I got the idea from something that really happened. In 2004, the earthquake that caused the tsunami in Indonesia also affected the rotation of the earth, shortening our 24-hour days by a few microseconds. I began to wonder right away what would happen if a much larger change ever took place. From the beginning of the process, though, I also knew that I wanted to tell this story through the perspective of a woman looking back on her childhood and that the events in her life would be central to the novel. I wrote the book in chronological order, gradually and simultaneously charting the small-scale events in Julia’s life as well as the large-scale consequences of the global disaster.
2. As an editor as well as a writer, do you have to take yourself out of one mindset in order to do the other task? If so, how do you manage and what's the difference? Does being an editor give you any advantage as a writer, and vice versa?
For me, the two things are intimately connected, and I do both at the same time. I like to edit as I write, sentence by sentence, rearranging the words again and again as I go.
3. What five books are you most excited about at the moment? They can be ones you've read recently, are reading, or are just really looking forward to.
The Buddha in the Attic by Julia Otsuka
The Girl Giant by Kristen den Hartog
The Life Boat by Charlotte Rogan
Swamplandia! by Karen Russell
The Marriage Plot by Jeffrey Eugenides
4. Where do you do your reading and writing?
I wrote almost all of The Age of Miracles at one desk in a little studio apartment in Brooklyn, in the mornings before work. I still do most of my writing at home, but now that I’ve left my full time job, I sometimes also write at nearby coffee shops, especially in the afternoons. As for reading, I read in all kinds of places, wherever I happen to be.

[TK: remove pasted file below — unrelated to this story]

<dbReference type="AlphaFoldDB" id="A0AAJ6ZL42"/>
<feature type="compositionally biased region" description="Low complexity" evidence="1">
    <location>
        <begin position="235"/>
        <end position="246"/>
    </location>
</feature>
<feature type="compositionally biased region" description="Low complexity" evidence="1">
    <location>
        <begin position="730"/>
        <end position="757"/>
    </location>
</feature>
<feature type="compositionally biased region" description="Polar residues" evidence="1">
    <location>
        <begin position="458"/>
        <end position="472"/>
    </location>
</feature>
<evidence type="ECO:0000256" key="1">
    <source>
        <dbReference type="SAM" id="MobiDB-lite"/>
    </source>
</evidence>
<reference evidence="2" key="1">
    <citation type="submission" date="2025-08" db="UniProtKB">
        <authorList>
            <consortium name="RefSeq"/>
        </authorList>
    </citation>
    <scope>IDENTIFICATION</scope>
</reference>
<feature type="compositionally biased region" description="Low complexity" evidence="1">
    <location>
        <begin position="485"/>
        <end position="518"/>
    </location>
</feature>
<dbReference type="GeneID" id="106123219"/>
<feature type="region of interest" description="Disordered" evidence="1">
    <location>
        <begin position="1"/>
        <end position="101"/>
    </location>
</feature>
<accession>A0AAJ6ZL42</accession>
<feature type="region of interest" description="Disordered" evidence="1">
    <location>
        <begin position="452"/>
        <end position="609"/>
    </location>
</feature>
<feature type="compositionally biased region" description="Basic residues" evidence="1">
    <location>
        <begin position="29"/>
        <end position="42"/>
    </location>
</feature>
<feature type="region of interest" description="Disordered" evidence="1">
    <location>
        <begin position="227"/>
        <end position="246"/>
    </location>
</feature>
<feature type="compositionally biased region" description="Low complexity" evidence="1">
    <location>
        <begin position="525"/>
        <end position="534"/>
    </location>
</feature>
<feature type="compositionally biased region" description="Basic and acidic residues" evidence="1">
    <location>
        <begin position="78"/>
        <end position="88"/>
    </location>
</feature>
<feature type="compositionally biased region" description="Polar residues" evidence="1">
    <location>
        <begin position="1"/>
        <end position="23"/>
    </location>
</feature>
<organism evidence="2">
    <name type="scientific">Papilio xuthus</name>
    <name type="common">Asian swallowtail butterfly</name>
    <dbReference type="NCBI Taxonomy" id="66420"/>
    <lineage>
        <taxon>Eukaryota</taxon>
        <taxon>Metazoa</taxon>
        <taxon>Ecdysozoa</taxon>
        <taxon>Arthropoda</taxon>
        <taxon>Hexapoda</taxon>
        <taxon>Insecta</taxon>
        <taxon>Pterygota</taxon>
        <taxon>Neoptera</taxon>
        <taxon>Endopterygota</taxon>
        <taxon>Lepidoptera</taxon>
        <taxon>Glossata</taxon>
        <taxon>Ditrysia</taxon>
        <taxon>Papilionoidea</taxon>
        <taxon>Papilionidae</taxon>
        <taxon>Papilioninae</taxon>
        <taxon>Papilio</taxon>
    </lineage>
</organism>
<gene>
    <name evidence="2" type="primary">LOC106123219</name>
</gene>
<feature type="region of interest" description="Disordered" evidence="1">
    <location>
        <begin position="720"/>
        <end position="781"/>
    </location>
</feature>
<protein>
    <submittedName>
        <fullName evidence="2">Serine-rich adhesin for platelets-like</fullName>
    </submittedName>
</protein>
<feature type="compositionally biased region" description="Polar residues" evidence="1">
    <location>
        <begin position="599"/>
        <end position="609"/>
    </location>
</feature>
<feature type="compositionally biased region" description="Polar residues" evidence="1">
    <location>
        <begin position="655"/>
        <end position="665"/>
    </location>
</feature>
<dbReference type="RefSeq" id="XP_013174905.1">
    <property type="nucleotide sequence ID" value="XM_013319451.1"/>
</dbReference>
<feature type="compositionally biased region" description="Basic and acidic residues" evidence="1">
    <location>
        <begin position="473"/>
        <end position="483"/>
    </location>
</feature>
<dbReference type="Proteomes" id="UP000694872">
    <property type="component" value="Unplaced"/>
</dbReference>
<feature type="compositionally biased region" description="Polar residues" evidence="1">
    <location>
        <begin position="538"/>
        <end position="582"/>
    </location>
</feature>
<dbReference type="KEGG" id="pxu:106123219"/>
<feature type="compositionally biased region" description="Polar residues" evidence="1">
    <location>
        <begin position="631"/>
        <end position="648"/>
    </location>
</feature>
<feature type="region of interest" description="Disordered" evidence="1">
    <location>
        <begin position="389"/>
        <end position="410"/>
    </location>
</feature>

5. How did you feel when you found out about the bidding war and incredible support behind The Age of Miracles? Did you do anything to celebrate selling your first novel (and with such fanfare!)?
Shocked. (And elated, obviously.) I’m still a bit shocked, actually. I knew from working in book publishing how hard it is to sell a novel, so I was really bracing for disappointment. My husband and I went out to dinner to celebrate that first night, but we both had a hard time believing that it was real.
6. Now that you've published your awesome debut novel, what's next?
I’m working on a new novel, but I feel too superstitious to say much about it. It’s about another extreme situation, though, and I’m exciting to settle into it.
Karen Thompson Walker is a graduate of UCLA and the Columbia MFA program. A former book editor, she wrote The Age of Miracles in the mornings before work. Born and raised in San Diego, California, she now lives in Brooklyn with her husband.
Thanks so much to Karen for stopping by In The Next Room! To learn more about her incredible debut novel, The Age of Miracles, stop by the book's website www.TheAgeofMiracles.com, and Facebook page. Click here to read my review of The Age of Miracles at In The Next Room.